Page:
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The third plenary session of our summit focused largely on assessing women’s role in politics, titled Overcoming the Obstacles to Equality, Development and Peace: A Global Roundtable to Commemorate the 15th Anniversary of the UN Fourth World Conference on Women. Summit moderator Zain Verjee asked panelists to share their personal experience of overcoming barriers – social, structural, cultural and governmental.

In Cambodia, parliamentarian and Vital Voices Global Leadership Network member Mu Sochua has contested bias and paved the way for women’s rights in a recovering post-genocide society that’s often indifferent or ill equipped to address women’s needs:

“The word ‘gender’ cannot be translated in Khmer, because it doesn’t exist. So, we say ‘gender’.”

Sochua urged that women “not shy away from politics,” because every issue that affects women’s daily lives is in some way a political issue. Governor of Uttarakhand state in India and former Vital Voices Global Leadership Award honoree, Margaret Alva, echoed Sochua’s call for women’s engagement in the political realm.

In her 30 years of political activism, Margaret says that she has seen women make considerable strides and now sees a shift materializing in India, owing largely to the adoption of a quota reserving seats for women in the Panchayat, or local bodies of governance.

There are currently one million politically active women engaged at the grassroots level in India, says Margaret, but their one-year term limit ought to be reexamined to ensure that they have the opportunity to have a lasting impact. Women also need to reach out to male counterparts in politics, forming coalitions and networks of support to bolster their campaigns for change and increase chances of success by acting as a collective.

“I believe that women today are creating their own constituency in the grassroots. Women are entering politics with ease now, but survival – you cannot survive purely on women’s constitutes. You have to be part of your party. There are not men’s issues and women’s issues, there are social issues that have to be looked at together, men and women.”

Ambassador Sally Shelton-Colby echoed Margaret’s appeal for collaborative efforts, advocating for the employment of unified bodies for action on global issues affecting women. Sally appealed to delegates convened to join in the Breakthrough Initiative, a project of Vital Voices’ multi-partner La Pietra Coalition to Advance Women and the World. Members of the Breakthrough Initiative include two Nobel Laureates, Muhammad Yunus and Amartya Sen.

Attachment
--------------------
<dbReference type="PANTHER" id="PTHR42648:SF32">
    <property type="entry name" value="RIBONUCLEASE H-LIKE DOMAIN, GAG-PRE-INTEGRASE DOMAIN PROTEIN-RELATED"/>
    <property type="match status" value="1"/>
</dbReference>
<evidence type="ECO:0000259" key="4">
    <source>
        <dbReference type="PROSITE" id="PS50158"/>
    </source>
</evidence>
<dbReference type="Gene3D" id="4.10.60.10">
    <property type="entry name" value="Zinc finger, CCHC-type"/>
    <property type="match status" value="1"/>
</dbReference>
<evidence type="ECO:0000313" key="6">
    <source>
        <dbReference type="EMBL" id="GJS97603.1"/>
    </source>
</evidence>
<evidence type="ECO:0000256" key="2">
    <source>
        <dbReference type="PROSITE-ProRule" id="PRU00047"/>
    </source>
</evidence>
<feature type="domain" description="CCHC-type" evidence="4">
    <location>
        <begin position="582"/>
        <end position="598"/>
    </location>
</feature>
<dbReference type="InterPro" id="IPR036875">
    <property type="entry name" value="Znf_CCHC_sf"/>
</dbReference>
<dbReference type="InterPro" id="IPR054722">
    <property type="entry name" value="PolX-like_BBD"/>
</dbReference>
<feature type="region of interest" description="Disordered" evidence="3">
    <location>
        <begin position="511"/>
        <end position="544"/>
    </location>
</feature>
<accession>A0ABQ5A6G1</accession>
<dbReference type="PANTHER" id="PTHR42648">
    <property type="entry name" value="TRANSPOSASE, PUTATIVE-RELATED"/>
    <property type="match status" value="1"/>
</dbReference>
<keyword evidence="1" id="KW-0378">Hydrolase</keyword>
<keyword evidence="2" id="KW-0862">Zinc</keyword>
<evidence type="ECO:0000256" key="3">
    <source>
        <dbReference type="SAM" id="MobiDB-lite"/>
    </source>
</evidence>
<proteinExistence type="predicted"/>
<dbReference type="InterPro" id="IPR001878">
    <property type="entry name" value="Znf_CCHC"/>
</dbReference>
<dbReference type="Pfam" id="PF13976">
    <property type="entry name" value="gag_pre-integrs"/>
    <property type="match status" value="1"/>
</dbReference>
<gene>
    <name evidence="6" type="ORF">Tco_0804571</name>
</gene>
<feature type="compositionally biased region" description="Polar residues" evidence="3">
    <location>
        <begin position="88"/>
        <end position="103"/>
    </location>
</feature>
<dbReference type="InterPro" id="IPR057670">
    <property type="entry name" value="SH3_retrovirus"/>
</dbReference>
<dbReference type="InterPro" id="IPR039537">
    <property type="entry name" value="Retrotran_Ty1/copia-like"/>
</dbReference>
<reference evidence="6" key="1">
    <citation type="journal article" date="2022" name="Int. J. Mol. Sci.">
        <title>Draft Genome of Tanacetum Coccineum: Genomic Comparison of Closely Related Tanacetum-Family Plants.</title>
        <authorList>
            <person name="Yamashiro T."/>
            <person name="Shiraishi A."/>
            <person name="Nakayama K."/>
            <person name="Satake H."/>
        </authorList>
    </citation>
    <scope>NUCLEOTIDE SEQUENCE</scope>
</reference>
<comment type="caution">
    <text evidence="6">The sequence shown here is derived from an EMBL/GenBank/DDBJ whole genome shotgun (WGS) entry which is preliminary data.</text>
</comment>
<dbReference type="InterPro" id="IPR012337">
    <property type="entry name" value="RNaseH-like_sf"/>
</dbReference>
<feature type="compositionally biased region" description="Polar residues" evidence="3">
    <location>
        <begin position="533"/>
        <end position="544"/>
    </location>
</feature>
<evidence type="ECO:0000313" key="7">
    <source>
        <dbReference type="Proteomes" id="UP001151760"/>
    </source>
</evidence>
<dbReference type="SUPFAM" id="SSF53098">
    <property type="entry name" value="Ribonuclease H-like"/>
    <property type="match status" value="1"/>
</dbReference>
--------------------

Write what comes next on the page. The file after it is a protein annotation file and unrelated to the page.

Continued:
Panelist Barbara Cooperman of LexisNexis spoke about the Rule of Law Index project, which pursues an integrated approach to strengthening societies through judicial reform, finding that this has ripple effects in social and economic spheres. Research compiled for the Index examines the practical effects of legislation in the daily lives of women and men.

Patricia Sarenas of the Philippines, deputy director of the Mindanao Commission on Women, shared the success she has found in engaging judges and chief justices in the drafting of laws; Patricia said that it’s critical to involve the judiciary arm of government in the writing of laws, since they are the members who will be implementing the laws.

CEO of The Garden of Hope Foundation in Taiwan, Hui-Jung Chi said that we can shift perceptions and move forward cultural practices that would seek to limit women through innovative campaigns that engage new audiences, especially youth. When launching a campaign for legislation on child sex trafficking in her home country, Chi and members of her foundation organized a flash mob of 50,000 people in central Tai Pei, which garnered critical awareness and increased political pressure just before the bill was up for consideration. The legislation was passed, and Chi says of the experience:

“This campaign might be an example of how a social movement can become a legal reality.”